‘Our experiments were fast and furious’, Ben Nicholson (1920s)
What does it mean to be an art couple? A lot: lots of discussion, lots of art, lots of double forms arising from the fact of being both oneself and a double act/art. We had worked for many years independently on a range of projects and collaborations, when we decided to explore our shared disciplines and passions. We found an ever-increasing set of overlaps and intersections as our ways of working began to unfold to one another. Our work became a dialogue, an ongoing conversation, making our art not only self-reflexive, but also collective-reflexive. This opened up new sensitivities and frustrations as we started to develop forms that were new to both of us.
In October last year (2018) we visited Art, Intimacy and the Avant-garde, at the Barbicanwhere we saw a picture of Ben and Winifred Nicholson lying side by side on a moor in Westmoreland. The idea of a moor in WestMOREland resonated with our excursions up on Ilkley Moor in homage to Henry Moore coinciding with an exhibition of some of his work at the Henry Moore Institute in Leeds. The way the couple lay there was poignant and intriguing. They weren’t as sexy and outrageous as some of the couples, but there was something about them that resonated with us. Companions in art. Ben was into form and often did monochromes, while Winifred was a colourist; they often did the same subjects from their individual perspectives which intrigued us. Their spirits hung around for quite some time and we developed a deep affinity for them: for us, the quintessential ‘art couple’.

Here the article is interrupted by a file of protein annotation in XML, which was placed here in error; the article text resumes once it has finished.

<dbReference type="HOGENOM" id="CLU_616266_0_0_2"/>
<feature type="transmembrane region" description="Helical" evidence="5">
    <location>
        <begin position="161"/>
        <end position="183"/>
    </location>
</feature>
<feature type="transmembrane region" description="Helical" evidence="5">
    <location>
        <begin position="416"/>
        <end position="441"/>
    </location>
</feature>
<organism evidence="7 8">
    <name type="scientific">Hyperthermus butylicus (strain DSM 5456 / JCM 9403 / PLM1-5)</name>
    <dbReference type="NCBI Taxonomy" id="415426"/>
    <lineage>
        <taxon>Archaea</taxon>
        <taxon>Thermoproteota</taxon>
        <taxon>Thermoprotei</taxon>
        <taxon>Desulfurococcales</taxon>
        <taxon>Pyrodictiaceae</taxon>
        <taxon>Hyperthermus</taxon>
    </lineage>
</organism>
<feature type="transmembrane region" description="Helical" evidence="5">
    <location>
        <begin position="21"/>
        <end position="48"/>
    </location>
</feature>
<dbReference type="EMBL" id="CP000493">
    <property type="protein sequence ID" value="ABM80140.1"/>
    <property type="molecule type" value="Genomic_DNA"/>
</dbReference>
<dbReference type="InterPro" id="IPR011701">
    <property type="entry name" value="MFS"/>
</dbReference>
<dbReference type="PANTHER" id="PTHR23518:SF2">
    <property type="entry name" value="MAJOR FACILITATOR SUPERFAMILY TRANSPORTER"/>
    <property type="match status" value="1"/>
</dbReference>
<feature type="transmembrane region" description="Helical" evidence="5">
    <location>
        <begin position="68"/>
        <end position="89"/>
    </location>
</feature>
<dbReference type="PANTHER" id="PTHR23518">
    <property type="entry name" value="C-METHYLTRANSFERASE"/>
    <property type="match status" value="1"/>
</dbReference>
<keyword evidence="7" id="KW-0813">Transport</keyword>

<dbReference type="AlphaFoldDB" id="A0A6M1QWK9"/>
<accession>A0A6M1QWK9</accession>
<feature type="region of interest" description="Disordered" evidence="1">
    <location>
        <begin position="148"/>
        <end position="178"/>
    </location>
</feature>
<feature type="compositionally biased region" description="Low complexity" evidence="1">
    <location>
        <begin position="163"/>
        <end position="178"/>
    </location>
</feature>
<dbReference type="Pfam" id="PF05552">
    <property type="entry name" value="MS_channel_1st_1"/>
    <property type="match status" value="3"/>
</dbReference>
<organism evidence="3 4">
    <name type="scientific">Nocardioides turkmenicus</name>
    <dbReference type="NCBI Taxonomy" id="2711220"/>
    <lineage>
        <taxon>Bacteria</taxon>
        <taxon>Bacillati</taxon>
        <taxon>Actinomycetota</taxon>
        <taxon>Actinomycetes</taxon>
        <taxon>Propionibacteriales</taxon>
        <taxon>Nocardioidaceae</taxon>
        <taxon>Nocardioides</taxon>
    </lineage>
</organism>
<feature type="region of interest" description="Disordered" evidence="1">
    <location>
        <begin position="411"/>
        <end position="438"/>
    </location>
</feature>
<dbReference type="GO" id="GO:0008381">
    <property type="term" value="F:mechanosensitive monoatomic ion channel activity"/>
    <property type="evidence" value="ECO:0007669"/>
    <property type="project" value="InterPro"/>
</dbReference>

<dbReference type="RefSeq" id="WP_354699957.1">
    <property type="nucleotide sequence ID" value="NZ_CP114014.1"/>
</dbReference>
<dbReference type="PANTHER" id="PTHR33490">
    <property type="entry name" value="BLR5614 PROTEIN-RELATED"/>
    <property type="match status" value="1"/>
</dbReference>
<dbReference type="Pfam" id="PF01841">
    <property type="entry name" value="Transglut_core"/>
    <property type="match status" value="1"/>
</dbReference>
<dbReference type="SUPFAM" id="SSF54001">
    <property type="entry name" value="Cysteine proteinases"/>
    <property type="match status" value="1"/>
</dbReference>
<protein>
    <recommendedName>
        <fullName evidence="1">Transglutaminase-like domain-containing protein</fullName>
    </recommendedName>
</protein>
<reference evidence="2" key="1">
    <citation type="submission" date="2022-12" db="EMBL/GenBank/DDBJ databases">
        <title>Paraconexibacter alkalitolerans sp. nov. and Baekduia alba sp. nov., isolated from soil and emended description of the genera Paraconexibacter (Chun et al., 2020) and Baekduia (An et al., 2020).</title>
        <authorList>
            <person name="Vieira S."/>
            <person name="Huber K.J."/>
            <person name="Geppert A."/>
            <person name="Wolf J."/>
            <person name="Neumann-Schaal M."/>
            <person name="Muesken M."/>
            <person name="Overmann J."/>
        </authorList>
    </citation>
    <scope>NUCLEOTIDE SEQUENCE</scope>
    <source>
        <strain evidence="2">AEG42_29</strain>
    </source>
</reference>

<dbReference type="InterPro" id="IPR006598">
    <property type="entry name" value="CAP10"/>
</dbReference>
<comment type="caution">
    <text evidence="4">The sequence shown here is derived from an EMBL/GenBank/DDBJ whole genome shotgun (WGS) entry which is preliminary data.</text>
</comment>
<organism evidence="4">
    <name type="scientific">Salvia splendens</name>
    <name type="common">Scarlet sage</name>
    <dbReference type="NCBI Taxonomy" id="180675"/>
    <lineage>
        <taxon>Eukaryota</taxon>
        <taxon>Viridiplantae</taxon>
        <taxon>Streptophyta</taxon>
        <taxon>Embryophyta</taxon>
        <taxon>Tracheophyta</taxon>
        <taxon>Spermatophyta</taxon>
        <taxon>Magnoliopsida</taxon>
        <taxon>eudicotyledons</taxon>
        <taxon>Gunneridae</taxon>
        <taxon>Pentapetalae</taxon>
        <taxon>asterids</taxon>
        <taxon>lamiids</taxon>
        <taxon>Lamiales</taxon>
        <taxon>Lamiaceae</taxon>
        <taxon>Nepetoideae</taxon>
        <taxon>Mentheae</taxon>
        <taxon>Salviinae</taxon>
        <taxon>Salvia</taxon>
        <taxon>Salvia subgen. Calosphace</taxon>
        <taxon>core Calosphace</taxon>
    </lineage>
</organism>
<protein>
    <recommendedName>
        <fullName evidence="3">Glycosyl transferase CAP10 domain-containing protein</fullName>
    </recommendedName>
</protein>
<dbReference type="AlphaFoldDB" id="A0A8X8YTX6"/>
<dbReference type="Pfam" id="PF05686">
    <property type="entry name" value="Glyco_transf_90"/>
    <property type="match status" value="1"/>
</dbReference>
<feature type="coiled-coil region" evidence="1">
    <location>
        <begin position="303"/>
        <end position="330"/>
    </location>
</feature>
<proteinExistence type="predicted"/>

There’s a ‘we’ in our art, but that ‘we’ formulates and reformulates itself like the movement of the waves in the Solway Firth, and our individual contributions to our ‘we’ is like two waves in one overall flow. There are things to negotiate: where we walk and when we stop: time and space particularities. There is also the issue of how to communicate to the other while sound recording, or performing an intervention. Deciding when to go along with, add to, ignore or interrupt a process one or the other is engaged in, becomes intuitive—often unspoken manoeuvres.
We realise that not only do we need dialogue around all this, but also that our artworks in themselves become a dialogue between us. We communicate with each other, and then with and through our artworks, like a kind of semaphore. Finally, there is the issue of how our artworks amount to fully fledged assemblages in the end, or in the middle…
Arriving at our overall project—working title Meeting of the Waves—was organic: we were both fascinated by the ups and downs of waves and had combined our interests in a recent collaborative paper, ‘Reflections on repetition and contingency on the edge of the nuclear power industry’, presented at Wavescapes in the Anthropocene in Split, Croatia (December, 2018). Shortly after the conference we moved in together—from Leeds and London—to Maryport in northwest Cumbria. Coincidentally, Maryport turned out to be a perfect mid-point between two respective projects on either side of the Solway we had worked on separately previously. Border, line and sea: an often overlooked natural focal point between Scotland and England, on the Irish Sea!
In this blog we will tell you about excursions, adventures and interventions on the Solway, and beyond.